In Praise of Robo-Journalism By Brian Simpson
I welcome, in a near-nihilistic fashion, that the rise of robots will eliminate the jobs of many of our enemies. Take journalists for example; while this site would be hard-pressed to programme a robot to write the nonsense that I write, that is not so for mainstream journalism, which is essentially mechanical bs that would be perfectly replicable by a machine, since the people writing it now are no more than meat machines, soulless and evil:
“A text-generating "bot" nicknamed Tobi produced nearly 40,000 news stories about the results of the November 2018 elections in Switzerland for the media giant Tamedia -- in just five minutes. These kinds of artificial intelligence programs -- available for nearly a decade -- are becoming more widespread as news organizations turn to them to produce stories, personalize news delivery and in some cases sift through data to find important news. Tobi wrote on vote results for each of Switzerland's 2,222 municipalities, in both French and German, for the country's largest media group, according to a paper presented last month at the Computation + Journalism conference in Miami. A similar automated program called Heliograf has enabled The Washington Post daily to cover some 500 election races, along with local sports and business, since 2014. "We've seen a greater acceptance of the potential for artificial intelligence, or robo-journalism, in newsrooms around the world," said Damian Radcliffe, a University of Oregon professor who follows consumer trends and business models for journalism. "These systems can offer speed and accuracy and potentially support the realities of smaller newsrooms and the time pressures of journalists."
News organizations say the bots are not intended to displace human reporters or editors but rather to help free them from the most monotonous tasks, such as sports results and earnings reports. Jeremy Gilbert, director of strategic initiatives at The Washington Post, said Heliograf was developed as a tool to help the newspaper's editorial team. "The Post has an incredible team of reporters and editors and we didn't want to replace them," Gilbert told AFP. - 'Is this something we can automate?' Gilbert said the bot can deliver and update stories more quickly as they develop, allowing reporters to concentrate on other tasks, and that reaction has been generally positive. "The surprise was that a lot of people came up and said, 'I do this story every week; is this something we can automate?'" Gilbert said. "These weren't stories that anyone wanted to do."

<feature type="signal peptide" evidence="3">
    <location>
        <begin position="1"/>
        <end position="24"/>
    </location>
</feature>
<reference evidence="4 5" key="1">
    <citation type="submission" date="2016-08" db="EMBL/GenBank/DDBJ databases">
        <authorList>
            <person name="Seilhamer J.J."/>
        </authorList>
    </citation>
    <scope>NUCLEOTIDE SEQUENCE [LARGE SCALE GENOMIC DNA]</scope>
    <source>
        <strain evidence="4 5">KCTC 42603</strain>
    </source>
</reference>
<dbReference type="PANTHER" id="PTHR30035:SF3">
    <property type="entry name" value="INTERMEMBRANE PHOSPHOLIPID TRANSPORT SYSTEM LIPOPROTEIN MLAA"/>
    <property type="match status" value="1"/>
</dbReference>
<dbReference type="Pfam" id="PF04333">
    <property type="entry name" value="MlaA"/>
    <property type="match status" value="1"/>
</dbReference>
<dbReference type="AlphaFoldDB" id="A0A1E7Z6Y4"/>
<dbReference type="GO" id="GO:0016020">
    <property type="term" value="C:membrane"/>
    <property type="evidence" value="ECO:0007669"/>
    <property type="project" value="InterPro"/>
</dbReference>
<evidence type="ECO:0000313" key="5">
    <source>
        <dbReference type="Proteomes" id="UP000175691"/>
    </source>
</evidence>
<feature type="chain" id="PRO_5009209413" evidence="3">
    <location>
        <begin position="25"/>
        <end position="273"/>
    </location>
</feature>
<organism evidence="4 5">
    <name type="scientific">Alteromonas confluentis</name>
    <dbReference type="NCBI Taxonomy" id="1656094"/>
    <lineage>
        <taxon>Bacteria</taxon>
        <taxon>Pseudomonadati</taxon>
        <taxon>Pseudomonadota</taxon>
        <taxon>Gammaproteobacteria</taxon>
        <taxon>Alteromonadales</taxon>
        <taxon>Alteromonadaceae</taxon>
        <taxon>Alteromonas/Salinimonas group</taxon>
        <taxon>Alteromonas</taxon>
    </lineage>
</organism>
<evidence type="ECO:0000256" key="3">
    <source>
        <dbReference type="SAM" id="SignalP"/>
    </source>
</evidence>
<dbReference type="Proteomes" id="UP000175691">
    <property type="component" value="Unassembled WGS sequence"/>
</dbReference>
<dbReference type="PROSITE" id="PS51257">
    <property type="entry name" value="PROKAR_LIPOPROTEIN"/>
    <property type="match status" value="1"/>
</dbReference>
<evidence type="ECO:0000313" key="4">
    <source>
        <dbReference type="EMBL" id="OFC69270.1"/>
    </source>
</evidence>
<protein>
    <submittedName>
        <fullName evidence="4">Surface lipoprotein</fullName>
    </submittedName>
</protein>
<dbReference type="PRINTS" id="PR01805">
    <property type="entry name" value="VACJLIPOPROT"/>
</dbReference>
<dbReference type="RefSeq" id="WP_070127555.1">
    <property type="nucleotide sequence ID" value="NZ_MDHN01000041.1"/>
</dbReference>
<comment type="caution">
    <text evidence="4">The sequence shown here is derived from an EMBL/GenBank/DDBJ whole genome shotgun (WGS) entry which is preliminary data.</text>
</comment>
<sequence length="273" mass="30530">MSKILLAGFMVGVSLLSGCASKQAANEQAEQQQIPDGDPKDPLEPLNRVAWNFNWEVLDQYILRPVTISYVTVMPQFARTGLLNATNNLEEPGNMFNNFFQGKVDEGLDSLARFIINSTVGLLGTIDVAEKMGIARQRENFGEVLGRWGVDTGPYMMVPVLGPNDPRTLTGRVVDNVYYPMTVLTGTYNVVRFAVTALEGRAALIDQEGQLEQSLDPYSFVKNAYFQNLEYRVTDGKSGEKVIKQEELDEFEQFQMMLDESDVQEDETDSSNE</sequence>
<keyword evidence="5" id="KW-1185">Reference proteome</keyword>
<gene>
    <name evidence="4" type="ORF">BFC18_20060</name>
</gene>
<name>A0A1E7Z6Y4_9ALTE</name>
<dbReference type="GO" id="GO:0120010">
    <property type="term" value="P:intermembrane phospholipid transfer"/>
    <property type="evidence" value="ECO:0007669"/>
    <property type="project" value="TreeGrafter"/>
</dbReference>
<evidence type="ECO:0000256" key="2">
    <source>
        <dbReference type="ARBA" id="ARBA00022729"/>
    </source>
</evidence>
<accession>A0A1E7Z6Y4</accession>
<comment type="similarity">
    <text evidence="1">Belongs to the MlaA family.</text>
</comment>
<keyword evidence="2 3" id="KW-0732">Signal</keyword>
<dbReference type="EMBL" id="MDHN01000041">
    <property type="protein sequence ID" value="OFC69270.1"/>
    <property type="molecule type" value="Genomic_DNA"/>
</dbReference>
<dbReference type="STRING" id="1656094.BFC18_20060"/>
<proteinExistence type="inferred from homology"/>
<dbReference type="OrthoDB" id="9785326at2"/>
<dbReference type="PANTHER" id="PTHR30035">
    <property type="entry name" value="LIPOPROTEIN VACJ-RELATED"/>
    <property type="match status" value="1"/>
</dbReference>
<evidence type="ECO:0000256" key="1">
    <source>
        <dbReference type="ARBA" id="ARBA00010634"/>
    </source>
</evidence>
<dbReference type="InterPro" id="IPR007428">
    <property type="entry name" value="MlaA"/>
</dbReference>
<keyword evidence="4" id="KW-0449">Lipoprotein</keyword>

Similar conversations are going on in newsrooms around the world. The Norwegian news agency NTB automated sports reports to get match results delivered within 30 seconds. The Los Angeles Times developed a "quakebot" that quickly distributes news articles on temblors in the region and also uses an automated system as part of its Homicide Report. The Associated Press has been automating quarterly earnings reports for some 3,000 listed companies, allowing the news agency to expand from what had been just a few hundred, and this year announced plans with its partner Automated Insights to deliver computer-generated previews of college basketball games. Rival news agency Reuters last year announced the launch of Lynx Insight, which uses automated data analysis to identify trends and anomalies and to suggest stories reporters should write. Bloomberg's computerized system called Cyborg "dissects a company's earnings the moment they appear" and produces within seconds a "mini-wrap with all the numbers and a lot of context," editor-in-chief John Micklethwait wrote last year, noting that one-fourth of the agency's content "has some degree of automation."
France's Le Monde and its partner Syllabs deployed a computer program that generated 150,000 web pages covering 36,000 municipalities in the 2015 elections. One advantage of using algorithmically generated stories is that they can also be "personalized," or delivered to the relevant localities, which can be useful for elections and sports coverage.”
Well, kiss mainstream journalism goodbye. Certainly, the replacement of human jobs by AI is a concern, but not all of this is bad, since some of the rotters are going to lose their jobs, and need to go back to college, get massive student debt, learning programming, only to discover that AI machines program even better than humans! Who says that there are no happy endings?